Jeju, South Korea’s largest island is popularly known as the pearl of the South China Sea by virtue of its beautiful volcanic and natural landscape. Annually, Jeju attracts over 10 million tourists and naturally, the tourist business has developed; however, tourism entails many downsides that cannot be neglected.
Currently, tourist industry in Jeju often exploits the island’s natural resources and instead uses those in building hotels and resorts. The problem of natural exploitation is exacerbated by the purchase of land by wealthy Chinese people. Naturally the erosion of tourist industries erodes local industries and businesses, well known for their specialties, such as tangerine, green tea, and sea foods. In as much as the majority of local population depends on the income derived from selling these goods, the problem of the over-expansion of tourist businesses is a problem that needs to be adjusted.
One must then ask. Can social business model be used to resolve this issue? As far as we are concerned, social business model is definitely essential in moving towards sustainable development, an economic development progressed in the absence of social risks and damages. But the idea of social entrepreneurship in South Korea as well as in Jeju is not popular amongst the business cycle. To our surprise, however, we found a local business that operates as a form of community business model that resembles a lot from the aspects of the social business model.
Located nearby our school, Citrus Box Café operates as a form of community business. The café sells products made by using local agricultural products, mainly tangerine. The café opened in December 26th, 2014 and was selected by Jeju Free International City Development Centre (JDC) to be funded nearly $130,000. But behind such a huge funding, there was one premise: that the café has to return 50% of its product back to the local community. This is used for providing local people with access to social welfare as well as helping them to produce more goods. Because the café works toward sustaining the local goods, and thus sustaining the livelihoods of local people, the café is clearly a rare social business model found in Jeju. In addition to sustainable development, through funding this café, JDC hopes that the café will serve as a tool for building up strong bonds within the village community as well as promoting the local business.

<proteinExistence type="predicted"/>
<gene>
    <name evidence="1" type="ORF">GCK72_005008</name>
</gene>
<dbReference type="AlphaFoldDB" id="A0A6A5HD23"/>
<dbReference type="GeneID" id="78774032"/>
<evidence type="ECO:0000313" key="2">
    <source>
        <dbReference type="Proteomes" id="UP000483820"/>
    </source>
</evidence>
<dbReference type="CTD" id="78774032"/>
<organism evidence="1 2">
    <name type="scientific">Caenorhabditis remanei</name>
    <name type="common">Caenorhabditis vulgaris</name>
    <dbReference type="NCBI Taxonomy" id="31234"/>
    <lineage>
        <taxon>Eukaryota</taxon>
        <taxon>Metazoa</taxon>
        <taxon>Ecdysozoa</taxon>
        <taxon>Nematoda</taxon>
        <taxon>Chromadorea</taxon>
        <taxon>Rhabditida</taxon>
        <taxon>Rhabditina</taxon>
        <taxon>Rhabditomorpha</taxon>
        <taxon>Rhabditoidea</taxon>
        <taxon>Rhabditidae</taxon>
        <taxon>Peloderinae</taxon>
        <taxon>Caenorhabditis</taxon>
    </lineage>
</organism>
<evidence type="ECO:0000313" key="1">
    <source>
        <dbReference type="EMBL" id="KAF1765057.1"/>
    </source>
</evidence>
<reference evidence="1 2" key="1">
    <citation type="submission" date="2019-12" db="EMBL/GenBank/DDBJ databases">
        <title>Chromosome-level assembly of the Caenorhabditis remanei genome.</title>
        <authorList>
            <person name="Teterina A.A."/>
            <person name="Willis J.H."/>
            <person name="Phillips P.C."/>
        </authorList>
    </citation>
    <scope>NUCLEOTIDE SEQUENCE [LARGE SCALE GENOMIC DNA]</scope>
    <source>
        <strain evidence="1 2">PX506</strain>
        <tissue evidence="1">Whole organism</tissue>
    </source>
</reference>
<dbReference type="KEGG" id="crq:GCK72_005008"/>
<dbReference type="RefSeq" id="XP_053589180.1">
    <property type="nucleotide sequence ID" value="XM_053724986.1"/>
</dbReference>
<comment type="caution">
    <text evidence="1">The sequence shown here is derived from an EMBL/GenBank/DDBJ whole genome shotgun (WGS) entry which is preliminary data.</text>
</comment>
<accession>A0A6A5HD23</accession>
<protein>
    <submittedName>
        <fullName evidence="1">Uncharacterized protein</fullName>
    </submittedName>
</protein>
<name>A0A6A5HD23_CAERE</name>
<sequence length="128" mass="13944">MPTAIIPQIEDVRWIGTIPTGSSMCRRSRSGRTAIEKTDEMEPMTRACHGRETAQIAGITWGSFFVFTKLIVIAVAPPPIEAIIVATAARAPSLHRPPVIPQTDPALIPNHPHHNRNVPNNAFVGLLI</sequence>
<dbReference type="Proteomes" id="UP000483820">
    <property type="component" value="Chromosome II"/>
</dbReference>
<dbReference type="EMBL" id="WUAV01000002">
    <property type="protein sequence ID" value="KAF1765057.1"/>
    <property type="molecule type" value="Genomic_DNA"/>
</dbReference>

Although JDC is not a tourist business, the company employed social business model to preserve small local business in the face of the incursion of larger businesses and industries and thus managed to make the lives of locals much easier than before. However, we also found out that because the café lacks profits, the café currently is not able to return its profit back to the local community. Despite selling local product itself is justified, as a form of social business, returning part of its product back to the community is what the JDC and the café really wants.
Not only to raise awareness of the social business model of the café, but also to encourage students and teachers to go and visit the café, we decided to sell the products made from the café during our end of year fete. Along with all students and teachers, many parents as well as other local Jeju people came along to the fete. Using this as an opportunity, we raised lots of money on behalf of the café and the JDC, with the promise of using 50% of profit in promoting the social welfare of local farmers. Moreover, we distributed posters introducing the operational model of the café, to encourage more people to visit the café in person. That way, we were both able to raise awareness of social business model as well as help the local community.
Of course we do not want this to be a mere one time event. We are planning more projects to promote the café and we will also investigate more community business, or social business model within Jeju Island with the bigger aim of settling the aspect of social entrepreneurship in Jeju.